Some time ago I had a discussion with a friend. He disagreed with my recommendations on how to configure a border router and the firewall behind it. I claimed that in the border router between you and your ISP, configure the six rules to block most denial of service traffic; in the firewall, configure additional packet filtering and content inspection. He claimed that it’s better to repeat the router rules in the firewall, and if possible repeat the firewall rules in the router.
This struck me as disingenuous: “Why do the same work twice?” I asked. “It’s defense in depth,” came the expected reply. “If a bad guy gets through the router, maybe the firewall will stop him.”
No, it isn’t defense in depth. Defense in depth is about doing the correct things at all layers, and only things that are appropriate for each layer. When defense in depth degenerates into duplication of effort, the resulting security posture becomes more brittle and, arguably, less secure.
There are three kinds of vulnerabilities:
- Code: an error in the software that you fix with a patch
- Configuration: an error a human made while setting something up
- Circumvention: an error in a security policy that encourages people to look for ways to get around the policy
By far, the most commonly occuring type (according to some research from CERT) is the second: configuration vulnerabilities. Given that it’s far more likely for me to make a mistake in my rules than for the code in the router or firewall to be buggy, it’s far more likely for a bad guy to break in through my error-ridden rules than for him to break in through a code vulnerability in either device.
Complexity is the enemy of security. Simplicity always wins. Therefore, to keep a network simple (and more secure), ensure that your defense in depth measures are tuned and specific for each layer, not merely duplicates of something you’ve taken care of at another layer.
Blocking DOS attacks
Now, back to the title of this post. In a border router, you should have six rules that will block almost all denial of service attacks. Remember the attack against the Internet in February 2000? Mafiaboy, the 17-year-old Canadian script kiddie, brought down 11 sites using 75 computers in 52 countries to send 10,700 messages in 10 seconds, causing an estimated $1.7 billion in damages. (Canadian police discovered him from his boasting in chat rooms. In 2001 he pled guilty to 56 charges and was sentenced to two years in a juvenile detention center).
Why did Yahoo, Buy.com, eBay, CNN, Amazon.com, ZDNet, ETrade, Dell, and Excite all succumb to the attack? Because they lacked one or more of these six important rules. MSN and Microsoft were targeted, but because our routers have these rules, we escaped the attack. The rules:
- Block all inbound traffic where the source address is from your internal networks. Why in the world would there be traffic on the outside that originates from the inside? This is a sign that someone is spoofing you.
- Block all outbound traffic where the source address isn’t from your internal networks. This is the inverse of #1: there’s never any reason for your network to emit traffic that’s sourced from some other network. Somone on the inside is spoofing someone else (we have a term for such people: employee).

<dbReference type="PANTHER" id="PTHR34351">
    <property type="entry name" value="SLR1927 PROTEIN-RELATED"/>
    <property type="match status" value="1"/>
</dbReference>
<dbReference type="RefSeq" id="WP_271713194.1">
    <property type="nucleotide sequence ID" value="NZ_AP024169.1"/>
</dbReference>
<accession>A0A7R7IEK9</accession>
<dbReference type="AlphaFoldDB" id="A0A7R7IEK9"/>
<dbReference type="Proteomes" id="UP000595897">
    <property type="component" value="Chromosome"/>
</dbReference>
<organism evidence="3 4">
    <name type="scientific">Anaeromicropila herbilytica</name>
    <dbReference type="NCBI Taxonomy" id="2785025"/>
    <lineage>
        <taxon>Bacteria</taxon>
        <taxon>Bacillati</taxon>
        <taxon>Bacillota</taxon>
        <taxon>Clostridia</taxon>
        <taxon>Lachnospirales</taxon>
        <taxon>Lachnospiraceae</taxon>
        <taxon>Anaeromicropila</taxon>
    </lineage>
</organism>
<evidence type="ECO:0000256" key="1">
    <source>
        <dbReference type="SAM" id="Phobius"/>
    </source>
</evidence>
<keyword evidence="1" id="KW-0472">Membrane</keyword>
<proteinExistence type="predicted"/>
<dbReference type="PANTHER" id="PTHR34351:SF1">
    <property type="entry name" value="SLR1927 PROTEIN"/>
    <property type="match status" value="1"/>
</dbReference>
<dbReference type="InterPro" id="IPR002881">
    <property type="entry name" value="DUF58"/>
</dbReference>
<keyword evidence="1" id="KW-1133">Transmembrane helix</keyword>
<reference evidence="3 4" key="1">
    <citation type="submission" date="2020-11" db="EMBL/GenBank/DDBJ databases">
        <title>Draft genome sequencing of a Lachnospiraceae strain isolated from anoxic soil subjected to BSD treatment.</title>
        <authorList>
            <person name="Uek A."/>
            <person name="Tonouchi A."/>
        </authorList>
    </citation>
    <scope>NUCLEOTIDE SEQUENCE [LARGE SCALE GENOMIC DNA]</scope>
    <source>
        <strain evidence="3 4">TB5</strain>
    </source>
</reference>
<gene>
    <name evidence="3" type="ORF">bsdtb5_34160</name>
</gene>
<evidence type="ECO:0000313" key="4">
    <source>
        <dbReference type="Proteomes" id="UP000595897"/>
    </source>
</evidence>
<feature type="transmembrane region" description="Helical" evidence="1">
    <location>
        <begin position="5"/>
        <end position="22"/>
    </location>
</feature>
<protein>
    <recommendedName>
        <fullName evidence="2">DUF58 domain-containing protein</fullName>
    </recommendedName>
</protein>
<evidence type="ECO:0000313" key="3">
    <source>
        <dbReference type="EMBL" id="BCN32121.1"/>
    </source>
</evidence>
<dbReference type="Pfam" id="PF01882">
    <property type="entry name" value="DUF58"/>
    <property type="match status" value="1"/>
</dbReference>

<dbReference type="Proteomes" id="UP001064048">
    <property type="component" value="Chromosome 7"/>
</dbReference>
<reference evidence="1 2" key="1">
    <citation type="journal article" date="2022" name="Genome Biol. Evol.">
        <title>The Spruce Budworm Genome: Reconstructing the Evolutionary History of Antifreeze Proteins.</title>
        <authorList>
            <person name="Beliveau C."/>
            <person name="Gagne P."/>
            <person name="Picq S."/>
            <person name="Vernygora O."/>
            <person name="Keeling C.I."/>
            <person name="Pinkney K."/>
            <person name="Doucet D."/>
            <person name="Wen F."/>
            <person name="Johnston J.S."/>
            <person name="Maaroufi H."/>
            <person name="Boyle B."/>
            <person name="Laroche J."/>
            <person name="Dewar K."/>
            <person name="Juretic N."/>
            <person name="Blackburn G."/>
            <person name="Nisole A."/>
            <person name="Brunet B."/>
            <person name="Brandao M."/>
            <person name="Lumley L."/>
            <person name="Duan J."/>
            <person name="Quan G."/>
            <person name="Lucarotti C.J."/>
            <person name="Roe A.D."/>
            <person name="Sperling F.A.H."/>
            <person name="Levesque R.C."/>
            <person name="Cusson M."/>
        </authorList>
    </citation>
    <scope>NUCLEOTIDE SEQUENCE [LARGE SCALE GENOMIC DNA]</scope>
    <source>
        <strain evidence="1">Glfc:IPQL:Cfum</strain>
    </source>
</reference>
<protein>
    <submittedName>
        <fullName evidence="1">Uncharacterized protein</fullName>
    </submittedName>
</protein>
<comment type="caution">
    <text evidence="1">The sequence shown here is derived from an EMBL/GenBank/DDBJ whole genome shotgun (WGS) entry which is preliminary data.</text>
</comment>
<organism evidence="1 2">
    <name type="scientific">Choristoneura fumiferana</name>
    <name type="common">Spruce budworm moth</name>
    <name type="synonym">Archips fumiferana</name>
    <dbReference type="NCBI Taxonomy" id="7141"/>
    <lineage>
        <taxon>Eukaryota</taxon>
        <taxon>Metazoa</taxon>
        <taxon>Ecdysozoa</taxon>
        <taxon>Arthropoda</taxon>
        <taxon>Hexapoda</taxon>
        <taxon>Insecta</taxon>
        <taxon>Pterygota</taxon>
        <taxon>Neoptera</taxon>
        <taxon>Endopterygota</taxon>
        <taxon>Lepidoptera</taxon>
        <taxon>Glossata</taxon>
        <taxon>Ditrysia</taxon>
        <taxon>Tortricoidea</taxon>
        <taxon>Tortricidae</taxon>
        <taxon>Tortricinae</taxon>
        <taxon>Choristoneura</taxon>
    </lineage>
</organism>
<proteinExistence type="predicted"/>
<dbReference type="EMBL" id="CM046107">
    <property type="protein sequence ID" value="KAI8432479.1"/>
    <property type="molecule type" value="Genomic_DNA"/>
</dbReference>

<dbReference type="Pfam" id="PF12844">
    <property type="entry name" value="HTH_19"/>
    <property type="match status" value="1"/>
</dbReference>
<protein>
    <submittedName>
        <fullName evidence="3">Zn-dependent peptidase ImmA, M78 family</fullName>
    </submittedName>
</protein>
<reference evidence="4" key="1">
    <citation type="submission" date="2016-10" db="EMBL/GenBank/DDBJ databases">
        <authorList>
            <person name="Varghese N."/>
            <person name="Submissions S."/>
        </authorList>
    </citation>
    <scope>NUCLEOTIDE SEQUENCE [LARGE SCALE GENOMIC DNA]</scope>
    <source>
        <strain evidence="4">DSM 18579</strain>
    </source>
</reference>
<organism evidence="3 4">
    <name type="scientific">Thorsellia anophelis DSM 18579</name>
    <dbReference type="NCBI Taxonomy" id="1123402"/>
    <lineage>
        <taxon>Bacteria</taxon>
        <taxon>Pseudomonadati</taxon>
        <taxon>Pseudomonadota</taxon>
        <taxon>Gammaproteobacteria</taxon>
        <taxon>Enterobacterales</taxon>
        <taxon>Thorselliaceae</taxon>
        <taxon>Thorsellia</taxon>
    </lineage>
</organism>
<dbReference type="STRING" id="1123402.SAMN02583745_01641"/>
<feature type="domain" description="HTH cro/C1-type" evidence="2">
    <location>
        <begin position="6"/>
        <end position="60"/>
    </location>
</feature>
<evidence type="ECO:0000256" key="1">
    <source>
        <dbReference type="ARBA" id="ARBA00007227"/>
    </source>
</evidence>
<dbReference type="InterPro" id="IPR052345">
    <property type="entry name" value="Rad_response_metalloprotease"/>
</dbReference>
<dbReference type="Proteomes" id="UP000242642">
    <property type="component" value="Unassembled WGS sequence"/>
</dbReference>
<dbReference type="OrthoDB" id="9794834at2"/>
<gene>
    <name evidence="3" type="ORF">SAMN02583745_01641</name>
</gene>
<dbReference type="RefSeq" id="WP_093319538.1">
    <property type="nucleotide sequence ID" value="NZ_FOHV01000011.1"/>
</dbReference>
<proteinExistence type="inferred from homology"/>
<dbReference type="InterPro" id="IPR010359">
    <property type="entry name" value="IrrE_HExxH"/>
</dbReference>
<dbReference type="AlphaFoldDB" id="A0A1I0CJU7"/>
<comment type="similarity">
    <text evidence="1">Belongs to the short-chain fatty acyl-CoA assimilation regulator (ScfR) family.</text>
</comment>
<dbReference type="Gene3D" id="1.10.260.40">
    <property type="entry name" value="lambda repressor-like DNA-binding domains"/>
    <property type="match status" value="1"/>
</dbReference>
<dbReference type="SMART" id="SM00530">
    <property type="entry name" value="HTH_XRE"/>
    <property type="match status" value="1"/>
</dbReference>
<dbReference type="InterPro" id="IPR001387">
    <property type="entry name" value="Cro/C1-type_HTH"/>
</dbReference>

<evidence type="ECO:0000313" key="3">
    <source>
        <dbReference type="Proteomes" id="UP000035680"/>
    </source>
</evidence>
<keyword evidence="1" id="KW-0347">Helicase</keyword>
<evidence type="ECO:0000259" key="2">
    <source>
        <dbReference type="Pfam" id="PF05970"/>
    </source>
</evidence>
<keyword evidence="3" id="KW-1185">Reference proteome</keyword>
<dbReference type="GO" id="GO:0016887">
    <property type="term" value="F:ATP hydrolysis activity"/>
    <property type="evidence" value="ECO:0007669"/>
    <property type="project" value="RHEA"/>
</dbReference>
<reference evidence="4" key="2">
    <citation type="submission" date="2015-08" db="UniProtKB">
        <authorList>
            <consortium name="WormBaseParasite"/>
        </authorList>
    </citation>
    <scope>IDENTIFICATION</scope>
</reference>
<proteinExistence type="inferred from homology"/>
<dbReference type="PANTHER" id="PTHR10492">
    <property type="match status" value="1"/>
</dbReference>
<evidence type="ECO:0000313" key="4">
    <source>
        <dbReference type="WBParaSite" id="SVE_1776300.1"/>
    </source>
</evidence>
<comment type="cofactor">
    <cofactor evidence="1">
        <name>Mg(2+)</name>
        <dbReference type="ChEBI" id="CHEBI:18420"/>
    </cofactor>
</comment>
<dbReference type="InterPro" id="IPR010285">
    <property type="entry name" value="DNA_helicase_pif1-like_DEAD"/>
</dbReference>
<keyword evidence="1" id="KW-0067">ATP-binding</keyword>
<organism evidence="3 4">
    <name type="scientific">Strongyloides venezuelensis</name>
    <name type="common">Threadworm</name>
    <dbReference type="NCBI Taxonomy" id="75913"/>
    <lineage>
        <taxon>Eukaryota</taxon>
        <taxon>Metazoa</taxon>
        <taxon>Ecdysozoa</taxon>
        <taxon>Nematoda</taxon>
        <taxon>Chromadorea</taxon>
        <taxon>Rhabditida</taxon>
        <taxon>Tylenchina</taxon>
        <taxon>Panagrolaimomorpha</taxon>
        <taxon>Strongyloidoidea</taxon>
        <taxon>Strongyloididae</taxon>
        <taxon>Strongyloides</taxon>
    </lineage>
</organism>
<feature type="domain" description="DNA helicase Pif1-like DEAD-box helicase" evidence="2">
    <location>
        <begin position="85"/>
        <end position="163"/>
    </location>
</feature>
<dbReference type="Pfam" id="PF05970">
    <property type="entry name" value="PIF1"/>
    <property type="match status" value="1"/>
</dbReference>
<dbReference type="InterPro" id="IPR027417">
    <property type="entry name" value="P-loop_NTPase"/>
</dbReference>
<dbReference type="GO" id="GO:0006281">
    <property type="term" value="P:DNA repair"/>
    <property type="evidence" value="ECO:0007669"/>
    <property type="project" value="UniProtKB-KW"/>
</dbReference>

- Block all inbound and outbound traffic where the source or destination addresses are from the private address ranges. Defined in RFC1918, these addresses are for use in internal networks; ISPs agree not to route such traffic. Of course, ISPs make configuration mistakes, too; I’ve seen traffic with these addresses on the Internet. So don’t trust that your ISP is perfect, block the stuff yourself. And remember to include the Windows automatic private IP addressing block. The ranges, then, are: 10.0.0.0/8, 172.16.0.0/12, 192.168.0.0/16, and 169.254.0.0/16.
- Block all source-routed packets. Way back in 1970, when “routers” were Unix computers running a routing deamon, they weren’t all that reliable. So IP includes a provision for the headers of a packet to indicate the route the packet should take from its source to its destination. Source-routing was necessary then, but it’s completely unnecessary today: routers are some of the most reliable gear around. Source-routed traffic is the sign of an attack: drop it all.
- Block all broadcast packets, including directed broadcasts. Broadcasts are useful inside a network, but have pretty much zero utility between networks, so don’t let the stuff in (or out). And good old smurf attacks, still seen as a form of revenge in IRC, rely on directed broadcasts. [Thanks to Michael Dragone for suggesting this additional rule.]
- Block all packet fragments. Fragrouter is an old but wonderful tool, imminently useful for evading network intrusion detection. With it, an attacker can create packet fragments — TCP or UDP packets missing the TCP or UDP header — and, for example, map out your firewall policy and prod for holes and mistakes in your configuration. With one notable exception, fragments are generally not created, so there’s no reason to permit them into your network. What’s the exception? IPsec — or, more precisely, IKE authentication in IPsec. During the authentication sequence, IKE performs six round trips between the peers. As the peers negotiate a protection suite and exchange keys, IKE generates fragments: very rarely will the key fit in a single packet. So if you’re allowing IPsec between the Internet and something behind your border router, you’ll need to skip this final rule.
There you go. Program these six rules in your border router (and consider dropping whatever else you’ve got there now) and you, too, can tell the likes of Mafiaboy to go pound sand. Oh, and guess what? By being more secure yourself, you directly affect — negatively — the security posture of your neighbors and competitors! Did you ever think that a router configuration could become strategic competitive advantage? 🙂